The proposed $20M cut from Alaska’s education budget, I feel, is a bad idea! As an Alaska resident who has supported the education of our children in our communities, I am speaking up to be opposed to this.
I am a resident and tribal member of Kwigillingok, I also work at our local school, I am a mother and grandmother as I raised four children and a grandson who graduated from our school and now have 5 grandchildren attending school.
I have seen the school grow from the first day it opened back in 1976. Back then it was one classroom with limited educational material. By 1980, a new school was constructed and just recently about 3-4 years now, our school was again renovated to add more classrooms and a full size gym from a half court gym.
My education history started in Kwigillingok in the old Bureau of Indian Affair days. Everything was taught in English, and I did not comprehend whatever was taught from my earliest entry to school until later in the school years. I am lucky I was never whipped for speaking my language back in the day, although I heard some stories that our elders were.
Today, with the dual language that is integrated in the entry of students in our school, they are learning both English and Yugtun, and they are very fortunate.
After I finished my elementary education in Kwigillingok before there was any high school built in our community, I overheard my parents discussing where they would send me, as they had sent my three older siblings to boarding schools. One was sent out of state, and two others were sent to a northern school up in Unalakleet with other local students.
In the end, I ended up going to Bethel Regional High School. I stayed at the dorm the first year.
The experience for me the first year was good, but my parents were never really involved with my schooling, and my dorm parents were never really involved with my schooling and even when my grades were failing, no one ever came to me to address them so I felt like I got away with school even when I was failing my classes.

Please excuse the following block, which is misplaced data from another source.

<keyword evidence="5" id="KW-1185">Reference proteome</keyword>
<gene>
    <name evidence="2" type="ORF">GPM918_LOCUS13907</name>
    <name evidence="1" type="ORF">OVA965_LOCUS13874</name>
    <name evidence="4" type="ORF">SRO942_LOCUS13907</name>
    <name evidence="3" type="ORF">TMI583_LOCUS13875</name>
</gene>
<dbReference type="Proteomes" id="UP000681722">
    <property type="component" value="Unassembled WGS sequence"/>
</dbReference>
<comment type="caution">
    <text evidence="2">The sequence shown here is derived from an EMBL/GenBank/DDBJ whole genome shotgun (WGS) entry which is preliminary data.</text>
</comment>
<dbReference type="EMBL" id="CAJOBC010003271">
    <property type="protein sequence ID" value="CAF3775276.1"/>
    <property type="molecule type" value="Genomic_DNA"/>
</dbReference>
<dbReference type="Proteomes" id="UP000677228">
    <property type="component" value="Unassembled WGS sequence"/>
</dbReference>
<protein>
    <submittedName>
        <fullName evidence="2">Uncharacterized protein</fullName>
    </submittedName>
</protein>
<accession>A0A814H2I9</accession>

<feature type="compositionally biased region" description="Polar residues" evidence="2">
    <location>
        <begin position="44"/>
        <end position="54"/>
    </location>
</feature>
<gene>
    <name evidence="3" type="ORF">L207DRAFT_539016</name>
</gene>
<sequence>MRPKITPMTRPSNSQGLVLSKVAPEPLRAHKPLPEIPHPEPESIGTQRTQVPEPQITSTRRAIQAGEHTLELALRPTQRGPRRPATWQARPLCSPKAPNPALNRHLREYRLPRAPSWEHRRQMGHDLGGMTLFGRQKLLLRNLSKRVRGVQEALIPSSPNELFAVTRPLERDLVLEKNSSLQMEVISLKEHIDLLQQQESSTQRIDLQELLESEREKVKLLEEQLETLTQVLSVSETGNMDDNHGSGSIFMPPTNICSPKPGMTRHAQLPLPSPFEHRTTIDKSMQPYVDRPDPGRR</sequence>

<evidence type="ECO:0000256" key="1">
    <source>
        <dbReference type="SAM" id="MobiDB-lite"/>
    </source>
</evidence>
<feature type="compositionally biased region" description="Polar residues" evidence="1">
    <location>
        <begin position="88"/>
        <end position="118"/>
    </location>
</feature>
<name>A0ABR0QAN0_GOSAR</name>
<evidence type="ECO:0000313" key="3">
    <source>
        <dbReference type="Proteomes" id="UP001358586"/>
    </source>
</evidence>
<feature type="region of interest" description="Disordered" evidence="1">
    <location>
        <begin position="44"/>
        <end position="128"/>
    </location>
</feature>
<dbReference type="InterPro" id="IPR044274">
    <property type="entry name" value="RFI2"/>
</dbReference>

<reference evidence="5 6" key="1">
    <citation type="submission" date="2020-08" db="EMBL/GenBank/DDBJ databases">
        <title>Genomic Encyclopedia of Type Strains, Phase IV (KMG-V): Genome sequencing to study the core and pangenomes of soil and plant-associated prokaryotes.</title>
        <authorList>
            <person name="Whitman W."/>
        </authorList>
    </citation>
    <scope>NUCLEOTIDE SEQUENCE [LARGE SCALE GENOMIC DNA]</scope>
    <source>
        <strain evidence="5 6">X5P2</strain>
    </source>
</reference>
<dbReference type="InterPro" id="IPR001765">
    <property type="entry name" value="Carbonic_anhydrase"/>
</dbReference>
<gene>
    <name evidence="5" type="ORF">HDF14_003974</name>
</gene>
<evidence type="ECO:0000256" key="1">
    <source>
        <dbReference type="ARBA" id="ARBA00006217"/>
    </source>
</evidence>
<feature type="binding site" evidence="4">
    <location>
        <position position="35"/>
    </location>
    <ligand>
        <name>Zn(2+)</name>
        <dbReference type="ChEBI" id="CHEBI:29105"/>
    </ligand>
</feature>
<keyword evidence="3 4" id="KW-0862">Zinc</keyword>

The second year, again my parents sent me to Bethel, but this time I stayed with my aunt and uncle. It was a home away from home for me, because they were involved as my parents were which was very encouraging. Like my parents they counseled, encouraged and disciplined me while I was there.
By my Junior year in the fall of 1976, the local high school opened in an old building that once was a community hall. It was a one big room building with limited classroom material. I enrolled in it, but eventually dropped out because it was so poorly supplied with educational material compared to the school I went to in Bethel.
Anyhow, I applied for a job and got a job, which allowed me to pursue my GED. I can say, my secondary education was very different from my older siblings, and I am sure it is different for all those who had to start their secondary education from scratch during those early years.
Through the years, there have been numerous students who have completed their secondary education in Kwigillingok, and there are also parents who chose to send their children to attend high school outside of Kwigillingok. They are now leading productive lives where they are today.
The reason I am so against the proposed cut by the present State of Alaska Governor is because the state has invested into education for rural communities and have made advances so much since the schools were first built in rural Alaska.
The students do not have to leave their community to attend secondary education. They stay connected to their community, their language, their way of life, their culture, their tradition, their family unit and extended families, and most important their parents are involved and supporting them throughout their education.
Yes, I understand that they can pursue higher education as they have done in the past, but when they leave they are mature enough so that they can adjust to their environment and to face the challenges as they go.